A five-year-old girl with Mucopolysaccharidosis Type IIIA (MPS IIIA) has died in the Phase II/III AAVance clinical trial (NCT03612869), designed to evaluate the efficacy of Lysogene’s gene therapy candidate LYS-SAF302 in improving or stabilizing the neurodevelopmental state of MPS IIIA patients, the company has acknowledged.
In a statement, Lysogene said the immediate cause of death was unknown, that additional information was being collected, and that no evidence had surfaced linking the death to the administration of LYS-SAF302.
“Lysogene is profoundly saddened by the passing of this child and extends its deepest sympathies to the family. The company remains committed to the LYS-SAF302 development program and the Sanfilippo patient community,” the company said October 15 in a statement.
The company added that per study protocol, it was “diligently” following the 18 other patients who have been treated in the AAVance trial, conducted at eight clinical sites.
The girl died at home several months after receiving the therapy, which Lysogene told French news agency AFP consisted of a single injection administered at one of the four U.S. clinical sites.
Lysogene shares have tumbled 21% since news of the death became public, falling to €1.99 ($2.36) at the close of trading Friday, from €2.53 ($3.00) the day before the announcement.
Earlier clinical hold
The FDA on June 5 issued a clinical hold for the trial following observations in some patients of localized findings on MRI images at the intracerebral injection sites, suggesting a potential connection to delivery, Lysogene disclosed. But the company added that “no clinical symptoms have been observed that could be directly attributed to the observed MRI findings.”
LYS-SAF302 is an adeno-associated virus (AAV)-mediated gene therapy for MPS IIIA, also called Sanfilippo syndrome type A, that is designed to work by replacing the faulty SGSH (N-sulfoglucosamine sulfohydrolase) gene with a healthy copy of the gene. SGSH is involved in producing an enzyme necessary for the breakdown and disposal of long chain sugar molecules. MPS III is caused by mutations in the SGSH gene, which encodes Heparan-N-sulfamidase for heparan sulfate (HS) recycling in cells.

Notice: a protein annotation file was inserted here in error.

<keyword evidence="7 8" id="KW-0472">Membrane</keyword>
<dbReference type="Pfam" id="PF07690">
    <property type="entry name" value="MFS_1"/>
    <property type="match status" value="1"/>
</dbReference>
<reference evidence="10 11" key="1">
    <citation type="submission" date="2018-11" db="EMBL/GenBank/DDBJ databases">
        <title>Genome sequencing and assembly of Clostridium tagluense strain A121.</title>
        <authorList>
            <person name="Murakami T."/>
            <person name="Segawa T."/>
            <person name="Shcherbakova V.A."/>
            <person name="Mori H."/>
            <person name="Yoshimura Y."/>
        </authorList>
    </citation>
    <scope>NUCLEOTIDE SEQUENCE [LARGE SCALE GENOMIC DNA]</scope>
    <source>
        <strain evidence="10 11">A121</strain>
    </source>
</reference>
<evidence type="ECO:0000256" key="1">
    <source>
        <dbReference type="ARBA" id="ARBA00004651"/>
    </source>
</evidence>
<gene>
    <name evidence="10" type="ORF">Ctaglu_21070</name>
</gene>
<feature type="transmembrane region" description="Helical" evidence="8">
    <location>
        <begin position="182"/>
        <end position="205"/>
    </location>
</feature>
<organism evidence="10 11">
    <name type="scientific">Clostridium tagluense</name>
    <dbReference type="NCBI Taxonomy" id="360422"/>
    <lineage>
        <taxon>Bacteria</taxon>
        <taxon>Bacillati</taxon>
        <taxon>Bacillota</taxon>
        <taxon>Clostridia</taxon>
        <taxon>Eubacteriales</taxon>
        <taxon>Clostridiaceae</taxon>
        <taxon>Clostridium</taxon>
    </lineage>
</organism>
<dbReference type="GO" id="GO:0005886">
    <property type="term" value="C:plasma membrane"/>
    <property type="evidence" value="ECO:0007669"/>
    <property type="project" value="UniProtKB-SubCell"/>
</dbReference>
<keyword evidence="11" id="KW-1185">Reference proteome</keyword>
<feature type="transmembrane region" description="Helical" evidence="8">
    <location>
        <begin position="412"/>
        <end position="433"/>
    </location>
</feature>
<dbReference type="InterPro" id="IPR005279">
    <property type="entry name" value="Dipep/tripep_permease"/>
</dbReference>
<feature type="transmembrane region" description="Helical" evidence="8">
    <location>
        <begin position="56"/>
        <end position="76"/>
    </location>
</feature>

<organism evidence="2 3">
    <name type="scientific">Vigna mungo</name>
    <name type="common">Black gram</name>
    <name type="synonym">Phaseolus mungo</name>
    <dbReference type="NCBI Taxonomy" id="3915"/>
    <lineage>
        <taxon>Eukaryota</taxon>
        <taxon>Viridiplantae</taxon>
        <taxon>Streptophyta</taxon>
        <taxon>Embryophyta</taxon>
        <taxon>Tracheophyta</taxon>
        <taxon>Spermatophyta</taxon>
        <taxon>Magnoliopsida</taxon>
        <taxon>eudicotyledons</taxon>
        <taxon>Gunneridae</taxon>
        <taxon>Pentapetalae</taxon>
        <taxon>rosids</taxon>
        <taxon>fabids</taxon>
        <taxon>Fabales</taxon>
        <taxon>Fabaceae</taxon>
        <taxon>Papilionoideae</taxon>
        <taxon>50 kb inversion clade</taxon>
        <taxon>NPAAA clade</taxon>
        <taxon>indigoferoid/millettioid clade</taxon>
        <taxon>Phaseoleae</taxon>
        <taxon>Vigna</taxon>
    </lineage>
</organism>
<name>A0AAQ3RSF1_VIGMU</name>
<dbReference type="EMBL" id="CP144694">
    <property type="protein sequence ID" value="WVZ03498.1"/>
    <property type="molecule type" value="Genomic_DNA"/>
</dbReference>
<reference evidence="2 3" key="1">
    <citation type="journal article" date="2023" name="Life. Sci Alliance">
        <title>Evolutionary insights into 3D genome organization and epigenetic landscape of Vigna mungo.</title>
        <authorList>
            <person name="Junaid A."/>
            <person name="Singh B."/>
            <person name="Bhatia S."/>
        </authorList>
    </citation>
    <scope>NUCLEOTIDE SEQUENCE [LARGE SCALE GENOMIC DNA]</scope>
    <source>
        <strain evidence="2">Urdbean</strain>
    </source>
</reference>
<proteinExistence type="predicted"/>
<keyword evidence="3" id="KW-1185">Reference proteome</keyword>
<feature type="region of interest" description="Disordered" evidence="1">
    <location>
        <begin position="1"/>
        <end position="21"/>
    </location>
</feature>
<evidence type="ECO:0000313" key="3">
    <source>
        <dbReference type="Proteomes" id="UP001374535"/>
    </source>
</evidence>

LAF-SAF302 is intended to deliver a functional copy of the SGSH gene and allow the brain to secrete the missing enzyme. LYS-SAF302 employs the AAVrh10 virus, chosen for its ability to target the CNS.
The trial is designed to show improved or stabilized neurodevelopmental status of MPS IIIA patients.
Trial to enroll up to 20 patients
LAF-SAF302 is intended to deliver a functional copy of the SGSH gene and allow the brain to secrete the missing enzyme. The goal of the trial is to show improved or stabilized neurodevelopmental status of MPS IIIA patients. The trial was designed to enroll up to 20 patients at eight sites in the United States and Europe.
Lysogene granted Sarepta Therapeutics exclusive commercial rights to LYS-SAF302 in the United States and other markets outside Europe in 2018. Sarepta agreed to pay Lysogene $15 million at the close of their licensing agreement, up to approximately $125 million in development, regulatory, and commercial milestone payments, plus sales-based royalties. Sarepta also made an equity investment in Lysogene of $2.5 million under the licensing agreement, which included Lysogene granting to Sarepta option rights to an additional CNS-targeted gene therapy candidate.
Lysogene’s patient death occurred months after the deaths of three patients in the Phase I/II ASPIRO trial (NCT03199469), in which Audentes Therapeutics, an Astellas company, was evaluating its gene therapy candidate AT132 in patients with X-linked Myotubular Myopathy (XLMTM). All three were treated with the trial’s high dose of 3×1014 GC/kg, and began to demonstrate signs of liver dysfunction within 3 to 4 weeks after dosing. The AT132 program remained on clinical hold as of October 16.